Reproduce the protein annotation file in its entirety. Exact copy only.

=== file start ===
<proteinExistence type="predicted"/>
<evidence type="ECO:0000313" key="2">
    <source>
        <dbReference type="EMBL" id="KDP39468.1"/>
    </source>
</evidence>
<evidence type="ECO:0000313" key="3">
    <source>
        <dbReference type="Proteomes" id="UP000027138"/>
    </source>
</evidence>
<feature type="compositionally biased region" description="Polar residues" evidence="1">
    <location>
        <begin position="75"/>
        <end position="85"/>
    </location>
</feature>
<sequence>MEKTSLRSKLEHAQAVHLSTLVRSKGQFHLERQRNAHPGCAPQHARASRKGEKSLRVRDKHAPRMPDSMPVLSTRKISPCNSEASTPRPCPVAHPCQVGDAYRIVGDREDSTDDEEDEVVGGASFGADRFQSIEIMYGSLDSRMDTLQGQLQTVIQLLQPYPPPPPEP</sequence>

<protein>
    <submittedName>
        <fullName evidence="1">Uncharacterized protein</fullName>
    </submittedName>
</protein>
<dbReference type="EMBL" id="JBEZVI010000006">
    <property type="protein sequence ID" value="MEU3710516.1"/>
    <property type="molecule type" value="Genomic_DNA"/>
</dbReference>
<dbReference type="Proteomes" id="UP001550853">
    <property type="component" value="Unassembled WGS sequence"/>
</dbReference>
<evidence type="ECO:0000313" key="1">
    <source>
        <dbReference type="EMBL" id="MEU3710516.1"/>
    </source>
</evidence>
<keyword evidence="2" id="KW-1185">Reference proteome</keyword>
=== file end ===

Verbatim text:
<proteinExistence type="predicted"/>
<evidence type="ECO:0000313" key="2">
    <source>
        <dbReference type="EMBL" id="KDP39468.1"/>
    </source>
</evidence>
<evidence type="ECO:0000313" key="3">
    <source>
        <dbReference type="Proteomes" id="UP000027138"/>
    </source>
</evidence>
<feature type="compositionally biased region" description="Polar residues" evidence="1">
    <location>
        <begin position="75"/>
        <end position="85"/>
    </location>
</feature>
<sequence>MEKTSLRSKLEHAQAVHLSTLVRSKGQFHLERQRNAHPGCAPQHARASRKGEKSLRVRDKHAPRMPDSMPVLSTRKISPCNSEASTPRPCPVAHPCQVGDAYRIVGDREDSTDDEEDEVVGGASFGADRFQSIEIMYGSLDSRMDTLQGQLQTVIQLLQPYPPPPPEP</sequence>

<protein>
    <submittedName>
        <fullName evidence="1">Uncharacterized protein</fullName>
    </submittedName>
</protein>
<dbReference type="EMBL" id="JBEZVI010000006">
    <property type="protein sequence ID" value="MEU3710516.1"/>
    <property type="molecule type" value="Genomic_DNA"/>
</dbReference>
<dbReference type="Proteomes" id="UP001550853">
    <property type="component" value="Unassembled WGS sequence"/>
</dbReference>
<evidence type="ECO:0000313" key="1">
    <source>
        <dbReference type="EMBL" id="MEU3710516.1"/>
    </source>
</evidence>
<keyword evidence="2" id="KW-1185">Reference proteome</keyword>